The European Union's president said Wednesday he is fully confident that Greece will receive on time financial assistance it needs to address its debt problems and to preserve the eurozone stability.
Negotiations on a euro 45 billion rescue package "are on track" among the EU, European Central Bank, IMF and the Greek government, President Herman Van Rompuy said. He reiterated plans to call a eurozone summit by May 10 at the latest.
"I would like to recall the strong commitment of the euro area member states at the highest level to take the necessary steps to ensure financial stability of the euro area as a whole," Van Rompuy told a news conference in Tokyo after meeting with Japanese Prime Minister Yukio Hatoyama.
Greece is struggling with massive debts, and weak prospects for economic growth mean it could end up defaulting.
Global financial markets have tumbled this week despite plans for a package for Greece from its 15 eurozone partners and the International Monetary Fund. The crisis has disrupted cooperation between eurozone governments, with Germany resisting bailing out Greece unless strict conditions are met.
Concerns about Europe intensified when Standard & Poor's downgraded Greece's debt to junk status and hit Portugal with a two-notch rating cut, raising concerns of a wider financial contagion.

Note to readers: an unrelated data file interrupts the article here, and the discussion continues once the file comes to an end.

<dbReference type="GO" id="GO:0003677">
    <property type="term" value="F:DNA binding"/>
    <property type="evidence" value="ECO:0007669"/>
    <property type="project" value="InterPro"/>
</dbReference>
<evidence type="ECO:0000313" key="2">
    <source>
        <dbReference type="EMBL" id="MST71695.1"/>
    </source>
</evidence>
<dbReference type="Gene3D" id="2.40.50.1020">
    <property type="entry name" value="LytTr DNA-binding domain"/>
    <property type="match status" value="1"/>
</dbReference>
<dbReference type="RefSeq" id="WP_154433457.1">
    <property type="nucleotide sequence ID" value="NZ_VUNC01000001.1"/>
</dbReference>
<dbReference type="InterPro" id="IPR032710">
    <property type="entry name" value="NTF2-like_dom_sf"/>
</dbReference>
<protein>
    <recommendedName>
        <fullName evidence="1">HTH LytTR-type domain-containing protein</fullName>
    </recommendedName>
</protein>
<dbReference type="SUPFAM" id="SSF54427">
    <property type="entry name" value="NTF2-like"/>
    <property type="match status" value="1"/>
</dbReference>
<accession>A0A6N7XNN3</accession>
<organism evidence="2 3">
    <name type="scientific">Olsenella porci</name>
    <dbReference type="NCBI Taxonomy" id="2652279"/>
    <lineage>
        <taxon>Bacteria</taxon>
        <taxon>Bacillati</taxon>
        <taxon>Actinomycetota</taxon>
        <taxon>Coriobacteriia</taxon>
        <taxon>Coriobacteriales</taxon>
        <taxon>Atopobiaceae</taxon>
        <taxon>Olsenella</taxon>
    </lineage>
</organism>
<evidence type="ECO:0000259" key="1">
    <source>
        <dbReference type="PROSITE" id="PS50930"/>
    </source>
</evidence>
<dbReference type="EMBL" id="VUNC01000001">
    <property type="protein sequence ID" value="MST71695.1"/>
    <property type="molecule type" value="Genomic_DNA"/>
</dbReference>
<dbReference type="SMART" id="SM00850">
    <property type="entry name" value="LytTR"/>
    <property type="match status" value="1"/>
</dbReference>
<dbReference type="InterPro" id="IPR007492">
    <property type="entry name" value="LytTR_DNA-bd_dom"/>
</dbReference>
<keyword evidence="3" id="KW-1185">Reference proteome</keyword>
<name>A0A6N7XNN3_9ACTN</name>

Van Rompuy stressed the need to preserve the stability of the eurozone. He ruled out any restructuring of Greek debts, calling it "out of the question."
The crisis also threatens to undermine the euro and make it harder and more expensive for all eurozone governments to borrow money.
In Asian trading Wednesday, Japan's Nikkei 225 stock average led the region-wide retreat with a 2.6 percent drop, while Hong Kong's Hang Seng index shed 1.3 percent. In New York Tuesday, the Dow Jones industrial average fell 1.9 percent to 10,991.99 in its worst loss in almost three months.
Van Rompuy, a 62-year-old former Belgian prime minister, was chosen to be the EU's first president last November after the Lisbon Treaty established the post to accelerate EU decision-making.
Stressing Japan and the 27-nation EU's shared common commitment to democracy and market economics, Van Rompuy called for closer cooperation on trade, foreign policy, global network security and climate change.
Later Wednesday, Van Rompuy and Hatoyama agreed to launch bilateral talks to discuss the creation of a free trade agreement between the two regions.
At an earlier news conference, he said a lot of work would be needed to achieve an agreement.
Van Rompuy also said the EU was keen to cooperate with Japan on reconstruction and reconciliation efforts in Afghanistan, such as working together in training police.
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